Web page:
Access Controls for the Social Security
Administrations Telephone Switch at the Western Program Service
Center - A-09-96-91001 - 9/24/97
This report presents the results of our review of access controls
for the Social Security Administrations (SSA) telephone switch
(Private Branch Exchange (PBX)) at the Western Program Service Center
(WNPSC) in Richmond, California. The purpose was to determine the
adequacy of access controls for ensuring that the telephone system
is properly used. SSAs Administrative Instructions Manual System
instructs local offices to establish administrative controls and
regional offices to review long-distance calling practices to prevent
employee misuse. However, at WNPSC there is no ongoing monitoring
of employee long-distance telephone use nor are the security software
capabilities of PBX fully implemented. Instances of improperly placed
international calls were noted by SSA staff during the audit field
work. Also, the PBX password is neither changed frequently nor expanded
to additional characters, increasing the risk of unauthorized remote
access and calls made through PBX by outside individuals.
There are three primary reasons why PBX is vulnerable to telephone
misuse. First, telephone call detail reports have not been designated
by SSA as a system of records under the Privacy Act of 1974, preventing
the Agency from linking individual employees with telephone calls.
As a result, management cannot use telephone exception reports to
monitor long-distance telephone practices of employees. Second, there
is no staff permanently assigned the responsibility for monitoring
employee long-distance telephone use. Third, there is an absence
of procedural guidance to ensure that PBX security capabilities are
fully utilized. We recommend, in part, that SSA: establish a system
of records under the Privacy Act that authorizes SSA to collect call
detail report data by individual employees;assign staff responsibility
for monitoring employees long-distance telephone practices;
and fully utilize PBX security capabilities to include call blocking,
exception reporting, frequent changing of passwords, and use of the
maximum number of digits possible for the password. We also recommend
that SSA assess the need to initiate access controls at other PBX
Except for the establishment of a system of records under the Privacy
Act, SSA agreed with the recommendations.
At WNPSC, all telephone instruments are interconnected and linked
with the public network by means of telephone switching equipment
called a PBX. In 1986, SSA purchased a PBX from Northern Telecom
along with a software security package and maintenance agreement.
The PBX equipment provides access to services on a nationwide network
operated for the Government under the FTS 2000 contract. Basic network
services include domestic and international long-distance telephone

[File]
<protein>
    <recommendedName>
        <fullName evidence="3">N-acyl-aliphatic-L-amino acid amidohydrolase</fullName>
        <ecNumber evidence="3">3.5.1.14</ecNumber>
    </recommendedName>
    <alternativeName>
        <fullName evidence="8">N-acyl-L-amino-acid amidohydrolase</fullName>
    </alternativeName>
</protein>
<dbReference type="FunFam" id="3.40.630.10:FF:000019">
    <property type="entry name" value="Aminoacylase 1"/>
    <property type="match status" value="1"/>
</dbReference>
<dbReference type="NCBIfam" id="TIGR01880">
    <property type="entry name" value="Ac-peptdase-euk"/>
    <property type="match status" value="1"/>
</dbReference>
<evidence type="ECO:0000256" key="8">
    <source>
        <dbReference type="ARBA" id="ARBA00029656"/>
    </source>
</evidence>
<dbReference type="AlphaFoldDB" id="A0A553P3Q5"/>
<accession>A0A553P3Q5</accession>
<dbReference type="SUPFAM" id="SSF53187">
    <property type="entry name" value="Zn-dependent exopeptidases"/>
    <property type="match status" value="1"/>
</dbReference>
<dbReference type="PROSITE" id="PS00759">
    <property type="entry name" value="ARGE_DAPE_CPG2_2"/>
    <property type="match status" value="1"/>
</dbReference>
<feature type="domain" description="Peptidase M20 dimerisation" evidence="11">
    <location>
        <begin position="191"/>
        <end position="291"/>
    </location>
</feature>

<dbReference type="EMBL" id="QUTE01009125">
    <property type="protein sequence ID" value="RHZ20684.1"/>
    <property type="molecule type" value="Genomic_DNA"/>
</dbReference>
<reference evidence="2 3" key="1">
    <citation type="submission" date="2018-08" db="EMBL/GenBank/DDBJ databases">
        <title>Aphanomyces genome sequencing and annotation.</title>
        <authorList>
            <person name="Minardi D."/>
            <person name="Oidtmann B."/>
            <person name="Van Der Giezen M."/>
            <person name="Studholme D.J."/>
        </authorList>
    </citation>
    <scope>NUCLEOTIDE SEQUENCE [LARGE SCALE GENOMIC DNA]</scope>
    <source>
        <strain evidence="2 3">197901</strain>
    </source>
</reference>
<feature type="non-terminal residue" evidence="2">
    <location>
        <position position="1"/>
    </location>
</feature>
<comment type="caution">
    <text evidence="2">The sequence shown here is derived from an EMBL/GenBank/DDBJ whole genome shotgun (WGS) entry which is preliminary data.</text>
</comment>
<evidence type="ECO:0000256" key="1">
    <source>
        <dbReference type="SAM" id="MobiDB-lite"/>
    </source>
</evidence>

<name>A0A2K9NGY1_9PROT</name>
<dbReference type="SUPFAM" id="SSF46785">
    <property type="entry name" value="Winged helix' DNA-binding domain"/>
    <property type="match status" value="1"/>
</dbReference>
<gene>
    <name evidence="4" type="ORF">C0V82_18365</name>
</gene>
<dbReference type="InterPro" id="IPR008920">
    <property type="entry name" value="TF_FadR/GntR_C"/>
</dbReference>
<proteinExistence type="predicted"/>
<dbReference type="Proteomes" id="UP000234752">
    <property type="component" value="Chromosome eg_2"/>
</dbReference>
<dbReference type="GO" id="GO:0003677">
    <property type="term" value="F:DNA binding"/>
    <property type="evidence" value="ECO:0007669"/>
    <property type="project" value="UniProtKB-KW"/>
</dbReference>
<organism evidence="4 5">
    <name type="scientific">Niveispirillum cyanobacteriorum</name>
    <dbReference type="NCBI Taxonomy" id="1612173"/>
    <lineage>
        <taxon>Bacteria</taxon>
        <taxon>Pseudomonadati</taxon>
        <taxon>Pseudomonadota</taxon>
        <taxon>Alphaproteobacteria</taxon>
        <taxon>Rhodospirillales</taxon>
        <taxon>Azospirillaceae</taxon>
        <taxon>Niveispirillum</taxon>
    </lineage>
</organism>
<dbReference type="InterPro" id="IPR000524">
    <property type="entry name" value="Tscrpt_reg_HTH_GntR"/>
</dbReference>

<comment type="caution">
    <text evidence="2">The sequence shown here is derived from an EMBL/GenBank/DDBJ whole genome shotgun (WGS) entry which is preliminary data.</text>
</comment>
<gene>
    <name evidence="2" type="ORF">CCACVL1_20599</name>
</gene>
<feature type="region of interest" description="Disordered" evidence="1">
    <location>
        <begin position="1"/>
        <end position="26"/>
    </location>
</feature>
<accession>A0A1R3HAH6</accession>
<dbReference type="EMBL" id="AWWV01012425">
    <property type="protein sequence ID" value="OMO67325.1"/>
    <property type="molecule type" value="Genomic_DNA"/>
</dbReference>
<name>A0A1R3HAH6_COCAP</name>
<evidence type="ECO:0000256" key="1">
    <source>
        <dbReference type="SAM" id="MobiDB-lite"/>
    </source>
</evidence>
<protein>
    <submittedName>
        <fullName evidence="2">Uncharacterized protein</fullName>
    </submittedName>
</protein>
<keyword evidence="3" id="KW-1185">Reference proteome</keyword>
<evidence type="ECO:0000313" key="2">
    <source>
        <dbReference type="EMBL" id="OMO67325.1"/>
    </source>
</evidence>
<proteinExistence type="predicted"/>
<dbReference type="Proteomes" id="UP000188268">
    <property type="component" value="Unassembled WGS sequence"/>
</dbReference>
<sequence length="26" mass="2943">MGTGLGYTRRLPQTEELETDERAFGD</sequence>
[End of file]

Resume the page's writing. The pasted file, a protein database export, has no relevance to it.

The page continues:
calling. SSA reported that, as of July 1993, there were about 1,500
SSA offices that operated their telephones through SSA-owned telephone
SSAs Administrative Instructions Manual System provides overall
guidance on procedures to control employee telephone usage. Generally,
field offices are to ensure that calls are appropriately placed and
regional offices are charged with reviewing and analyzing long-distance
calling practices. The application of PBX software security is provided
for in the purchase agreements with commercial vendors, with technical
guidance from SSAs Office of Telecommunications.
Regulations were issued by the Office of Management and Budget (OMB)
on April 20, 1987, establishing procedures for Federal
agencies to implement call detail programs in compliance with the
Privacy Act. The purpose of these programs is to provide agencies
with the means of monitoring employee telephone practices to ensure
that long-distance services are properly used. The Privacy Act requires
that the records only be used for authorized purposes and are protected
from improper access. SSA developed a plan in July 1993 which provided
for the use of call detail reports to verify the accuracy of long-distance
telephone charges to the Agency. However, the Agency deferred action
for establishing a system of records under the Privacy Act which
would authorize it to link telephone calls with individual employees.
The regulations for managing call detail programs provide a model
disclosure statement which agencies can use to establish a system
of records under the Privacy Act. The statement must include such
information as the routine use of and provisions for accessing, safeguarding,
retaining, and disposing of the records. Such a system of records
is needed whenever records are used to link telephone calls with
individual employees, a necessary procedure if an agency is to identify
potential misuse of long-distance service by employees.
Our audit was conducted in accordance with generally accepted government
auditing standards. Our objective was to assess the adequacy of access
controls to ensure that telephone lines at WNPSC are properly used.
To accomplish our objective, we:
1. held discussions with SSA Headquarters
and WNPSC staff; 2. made a physical inspection of the PBX
site; and 3. reviewed technical and vendor publications related
equipment and articles on telephone fraud.
The audit was conducted
at WNPSC in Richmond, California, and at the regional office
in San Francisco, California, from July to November 1996.
RESULTS OF AUDIT
SSA needs to improve access controls for its telephone system at
WNPSC both as a means of ensuring that employees properly use Government
telephones and preventing improper telephone access by third parties.
There was neither ongoing monitoring of long-distance telephone practices
nor was the Agency making full use of available security software
for PBX. Reviews of telephone bills at WNPSC by SSA staff disclosed
instances of long-distance telephone misuse by employees. Also, software
security measures could be improved both for preventing and identifying
improper employee practices and for preventing improper remote access
by outside individuals.
Monitoring Telephone Usage
SSA was not reviewing telephone usage at WNPSC when we started this
audit. Subsequently, SSA staff started manually reviewing selected
invoices and found several irregularities that required further examination
to determine if employee abuse of the telephone system had occurred.
For example, international calls were made to two foreign countries.
There were 21 calls to the Philippines totaling $744.05 from August